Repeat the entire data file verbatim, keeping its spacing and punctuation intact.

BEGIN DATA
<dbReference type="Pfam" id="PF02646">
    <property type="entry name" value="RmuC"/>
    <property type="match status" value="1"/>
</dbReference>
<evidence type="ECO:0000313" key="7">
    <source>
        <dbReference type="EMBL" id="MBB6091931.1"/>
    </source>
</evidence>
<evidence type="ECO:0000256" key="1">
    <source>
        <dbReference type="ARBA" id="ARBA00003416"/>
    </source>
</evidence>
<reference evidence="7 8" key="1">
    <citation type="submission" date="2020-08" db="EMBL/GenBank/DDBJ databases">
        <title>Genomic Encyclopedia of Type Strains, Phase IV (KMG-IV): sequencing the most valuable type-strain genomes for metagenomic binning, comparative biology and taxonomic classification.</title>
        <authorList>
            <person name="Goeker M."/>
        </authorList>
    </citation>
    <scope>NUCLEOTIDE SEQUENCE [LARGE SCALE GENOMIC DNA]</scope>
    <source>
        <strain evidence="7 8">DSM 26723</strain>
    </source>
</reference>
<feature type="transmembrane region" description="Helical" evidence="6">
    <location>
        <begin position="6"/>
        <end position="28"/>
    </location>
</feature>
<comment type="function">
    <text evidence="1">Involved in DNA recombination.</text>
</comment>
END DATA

<dbReference type="Pfam" id="PF02646">
    <property type="entry name" value="RmuC"/>
    <property type="match status" value="1"/>
</dbReference>
<evidence type="ECO:0000313" key="7">
    <source>
        <dbReference type="EMBL" id="MBB6091931.1"/>
    </source>
</evidence>
<evidence type="ECO:0000256" key="1">
    <source>
        <dbReference type="ARBA" id="ARBA00003416"/>
    </source>
</evidence>
<reference evidence="7 8" key="1">
    <citation type="submission" date="2020-08" db="EMBL/GenBank/DDBJ databases">
        <title>Genomic Encyclopedia of Type Strains, Phase IV (KMG-IV): sequencing the most valuable type-strain genomes for metagenomic binning, comparative biology and taxonomic classification.</title>
        <authorList>
            <person name="Goeker M."/>
        </authorList>
    </citation>
    <scope>NUCLEOTIDE SEQUENCE [LARGE SCALE GENOMIC DNA]</scope>
    <source>
        <strain evidence="7 8">DSM 26723</strain>
    </source>
</reference>
<feature type="transmembrane region" description="Helical" evidence="6">
    <location>
        <begin position="6"/>
        <end position="28"/>
    </location>
</feature>
<comment type="function">
    <text evidence="1">Involved in DNA recombination.</text>
</comment>